Showing posts with label Holocaust. Show all posts
Showing posts with label Holocaust. Show all posts

Monday, 7 August 2017

The Seven Year Dress: A Novel by Paulette Mahurin

I was initially attracted to this book by the title which I think is great. A book about the Holocaust is not my favourite subject as it can be a harrowing and graphic read. (As it was in this case.) But I must say that Ms Mahurin handled it well. Why not 4 stars, well I had a few issues with the research and have contacted the writer about this. I liked the book but didn't feel it was a five star read.
Click the picture to take you to Amazon.

What I liked about this book was a number of things. It wasn’t just about the Holocaust and a woman’s struggle to survive; it had many more facets to the story. We follow Jewish Helen as she grows up in increasingly hostile Germany, and through her eyes we see how the Nazis came to power. Ms Mahurin writes in an engaging style and captures well the almost descent into insanity as Helen and her brother are in hiding. More than all that it is about a woman wanting to express her femininity and to be a feeling, sensual, human being.  A simple dress reminds her who she is and who she wants to be, despite all the ugliness around her. It is a gripping story about hope and staying true to yourself.

Monday, 6 February 2017

Emilia: The darkest days in history of Nazi Germany through a woman's eyes by Ellie Midwood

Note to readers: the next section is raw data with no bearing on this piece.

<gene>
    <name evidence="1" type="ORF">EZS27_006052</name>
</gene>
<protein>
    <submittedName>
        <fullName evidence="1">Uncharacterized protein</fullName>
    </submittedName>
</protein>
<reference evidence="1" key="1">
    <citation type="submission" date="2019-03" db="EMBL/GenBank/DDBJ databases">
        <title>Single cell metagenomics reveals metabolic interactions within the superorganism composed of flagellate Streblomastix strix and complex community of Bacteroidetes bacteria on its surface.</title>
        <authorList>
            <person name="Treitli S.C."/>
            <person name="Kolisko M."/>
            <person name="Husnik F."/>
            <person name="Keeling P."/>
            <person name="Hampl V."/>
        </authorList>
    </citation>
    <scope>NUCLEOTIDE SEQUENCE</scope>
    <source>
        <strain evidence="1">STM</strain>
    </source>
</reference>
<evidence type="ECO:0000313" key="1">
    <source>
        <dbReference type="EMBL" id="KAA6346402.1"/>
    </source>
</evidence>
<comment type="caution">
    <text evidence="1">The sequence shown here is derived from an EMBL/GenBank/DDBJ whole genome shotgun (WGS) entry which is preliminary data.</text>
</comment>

I had no trouble giving this book 5 stars. It held me engrossed from start to finish despite it's difficult subject matter.
Emilia the central character in this book is a complex one. She is a young woman who knows wrong from right, but takes a morally dubious decision to help her family to survive. A woman that survives because of her good looks is not a popular one with her fellow Jews. She finds out that camp life, rather than shape a common bond against the enemy, is poisoned by jealousy. Rather than facing sympathy, that her good looks are a curse as much as a blessing, she encounters hostility from every corner.
   I liked the fact that this book was not just about the Holocaust, it was also about what happened to Emilia after the war ended. It followed the story of Europe after the horrendous events of World War II. Soviet occupation, the release of prisoners of war and the big strive to rebuild cities and lives. It shows that the writer has done her research and knows a great deal about Poland during and after the war. The book is written in an engaging style and I read the book in a few days, even though the subject matter was very painful at times. The message that forgiveness is the first step to healing your wounds is a very hopeful one. It is also a timely reminder that we should have tolerance and not let racial hatred destroy us again.